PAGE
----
The Israeli Defense Force (IDF) is without question the most experienced of armed services when it comes to the operational utilisation of tactical unmanned air vehicles (UAVs).

Deployed in earnest during the Bekaa Valley in 1982, the UAV is well established in the IDF's armoury. There is little sign other than that the tempo of UAV operations with the IDF will increase, as the systems grow in sophistication and capability.

Israeli air force commander Maj Gen Eitan Ben-Eliahu believes: "More and more missions are going to go this way," a sentiment echoed by Ovadia Harari, executive vice-president at Israel Aircraft Industries (IAI), the Malat unit of which is a major UAV manufacturer.

The IDF uses UAVs in a variety of roles including short range and medium range day/night reconnaissance and target acquisition. Alongside passive sensor-based UAVs, the air force also uses the IMI Delilah and Harpy attack drones as counter-radar weapons.

Hard kill

Harari believes that the shift from "passive" mission roles, such as reconnaissance, to a hard kill capability will inevitably continue to expand. He suggests that, over the next few decades, many roles which are now met by crewed aircraft will be fulfilled by UAVs, or uninhabited combat air vehicles, as such systems have been named in the USA.

IAI's Malat unit now produces the Ranger, and Eye-View short range UAVs, the Searcher 12h-endurance UAV, and the Hunter and Heron medium range long endurance platforms. Silver Arrow produces long endurance UAVs.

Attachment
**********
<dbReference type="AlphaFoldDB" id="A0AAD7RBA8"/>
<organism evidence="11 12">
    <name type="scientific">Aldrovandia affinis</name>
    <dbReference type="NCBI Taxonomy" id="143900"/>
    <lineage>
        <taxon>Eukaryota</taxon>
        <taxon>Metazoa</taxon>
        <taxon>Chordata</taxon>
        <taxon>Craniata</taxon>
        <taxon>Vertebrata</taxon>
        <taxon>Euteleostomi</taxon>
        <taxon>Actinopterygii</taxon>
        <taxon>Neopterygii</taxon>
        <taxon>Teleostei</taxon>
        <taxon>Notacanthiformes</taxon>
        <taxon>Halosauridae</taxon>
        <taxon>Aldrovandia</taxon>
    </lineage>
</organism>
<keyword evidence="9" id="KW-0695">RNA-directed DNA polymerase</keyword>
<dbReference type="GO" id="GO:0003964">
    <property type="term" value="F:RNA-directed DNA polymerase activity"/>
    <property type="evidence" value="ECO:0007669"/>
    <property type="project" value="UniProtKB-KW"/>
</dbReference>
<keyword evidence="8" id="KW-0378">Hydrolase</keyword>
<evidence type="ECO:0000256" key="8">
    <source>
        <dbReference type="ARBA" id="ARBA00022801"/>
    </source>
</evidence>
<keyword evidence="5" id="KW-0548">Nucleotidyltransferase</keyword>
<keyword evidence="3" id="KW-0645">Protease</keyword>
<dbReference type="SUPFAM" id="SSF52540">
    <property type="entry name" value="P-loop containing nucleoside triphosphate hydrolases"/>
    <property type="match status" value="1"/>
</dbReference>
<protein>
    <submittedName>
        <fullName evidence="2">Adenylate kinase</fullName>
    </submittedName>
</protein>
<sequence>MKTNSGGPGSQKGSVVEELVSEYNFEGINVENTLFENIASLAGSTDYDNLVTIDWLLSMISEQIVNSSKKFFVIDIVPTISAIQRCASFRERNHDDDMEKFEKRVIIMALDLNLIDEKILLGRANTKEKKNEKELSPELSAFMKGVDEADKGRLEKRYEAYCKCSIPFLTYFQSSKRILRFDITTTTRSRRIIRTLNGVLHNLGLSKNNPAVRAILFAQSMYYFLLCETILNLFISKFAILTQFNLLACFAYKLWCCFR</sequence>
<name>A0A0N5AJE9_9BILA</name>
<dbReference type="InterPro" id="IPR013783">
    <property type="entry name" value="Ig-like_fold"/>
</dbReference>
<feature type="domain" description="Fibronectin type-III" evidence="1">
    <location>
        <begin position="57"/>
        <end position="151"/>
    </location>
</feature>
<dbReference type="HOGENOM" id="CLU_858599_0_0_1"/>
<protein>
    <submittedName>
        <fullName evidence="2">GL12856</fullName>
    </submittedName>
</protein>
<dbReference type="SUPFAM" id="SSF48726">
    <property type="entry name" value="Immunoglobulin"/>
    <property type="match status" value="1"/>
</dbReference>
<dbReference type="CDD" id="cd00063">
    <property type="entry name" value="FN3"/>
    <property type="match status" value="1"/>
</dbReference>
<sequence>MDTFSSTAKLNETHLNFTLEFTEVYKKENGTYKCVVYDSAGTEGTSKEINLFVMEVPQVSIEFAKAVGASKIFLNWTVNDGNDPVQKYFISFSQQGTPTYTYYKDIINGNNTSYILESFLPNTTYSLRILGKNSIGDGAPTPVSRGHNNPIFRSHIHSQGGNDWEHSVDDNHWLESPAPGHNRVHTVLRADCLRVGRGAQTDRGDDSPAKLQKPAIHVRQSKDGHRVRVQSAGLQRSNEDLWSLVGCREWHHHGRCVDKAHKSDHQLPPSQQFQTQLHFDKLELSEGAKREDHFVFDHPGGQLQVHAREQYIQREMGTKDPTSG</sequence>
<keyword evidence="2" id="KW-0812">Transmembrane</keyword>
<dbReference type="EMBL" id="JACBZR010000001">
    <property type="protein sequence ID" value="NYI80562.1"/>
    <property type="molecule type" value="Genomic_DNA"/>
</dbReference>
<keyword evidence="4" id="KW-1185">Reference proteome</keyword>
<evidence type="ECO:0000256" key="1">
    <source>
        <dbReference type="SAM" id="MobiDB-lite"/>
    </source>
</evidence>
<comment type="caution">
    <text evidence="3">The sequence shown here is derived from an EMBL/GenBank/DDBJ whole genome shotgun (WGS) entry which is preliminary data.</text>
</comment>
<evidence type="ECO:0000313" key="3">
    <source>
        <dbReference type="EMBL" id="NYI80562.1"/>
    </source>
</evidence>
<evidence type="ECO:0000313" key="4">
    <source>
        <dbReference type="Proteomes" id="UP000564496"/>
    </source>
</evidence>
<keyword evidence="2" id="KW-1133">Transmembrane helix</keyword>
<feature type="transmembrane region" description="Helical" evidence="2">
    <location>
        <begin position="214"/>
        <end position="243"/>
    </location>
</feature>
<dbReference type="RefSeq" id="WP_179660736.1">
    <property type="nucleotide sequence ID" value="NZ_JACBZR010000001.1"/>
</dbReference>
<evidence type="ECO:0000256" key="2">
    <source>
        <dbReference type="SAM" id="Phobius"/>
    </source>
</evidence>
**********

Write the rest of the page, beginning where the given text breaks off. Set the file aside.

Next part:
Standard payloads for the present generation of systems include electro-optical day/night vision systems, video and communications relays, radar, target designators, and electronic warfare packages.

UAVs are also viewed as having a significant role to play in Israel's ability to assemble a credible ballistic missile defence.

In co-operation with the USA, the Israeli defence ministry is looking at using a long endurance UAV to carry a long-range air-to-air missile as a boost phase intercept system. Under the IBIS/MOAB programme, an Israeli-developed medium range missile would be carried by the UAV, which would loiter over known missile sites.

Equipped with an long range infrared (IR) or imaging infra-red (IIR) sensor, the UAV would identify the missile launch, and the intercept missile would then be fired.

The missile itself would also be fitted with an IR or IIR sensor for the terminal stage of the engagement. It is likely that a datalink would be used to provide target update information to the intercept missile during its flight. The exact future of the programme, however, remains in question as the result of funding pressure in the USA.

The probable next step for the air force, is to begin to explore the potential for UAVs to start to take certain roles fulfilled by crewed aircraft.

It remains to be seen whether the air force will be satisfied with merely watching US developments or whether it may pursue its own technology demonstration programme. One option could be to look at using the Lockheed Martin F-16 airframe as the basis for a technology demonstrator, an are which has already been looked at by the aircraft manufacturer.

Source: Flight International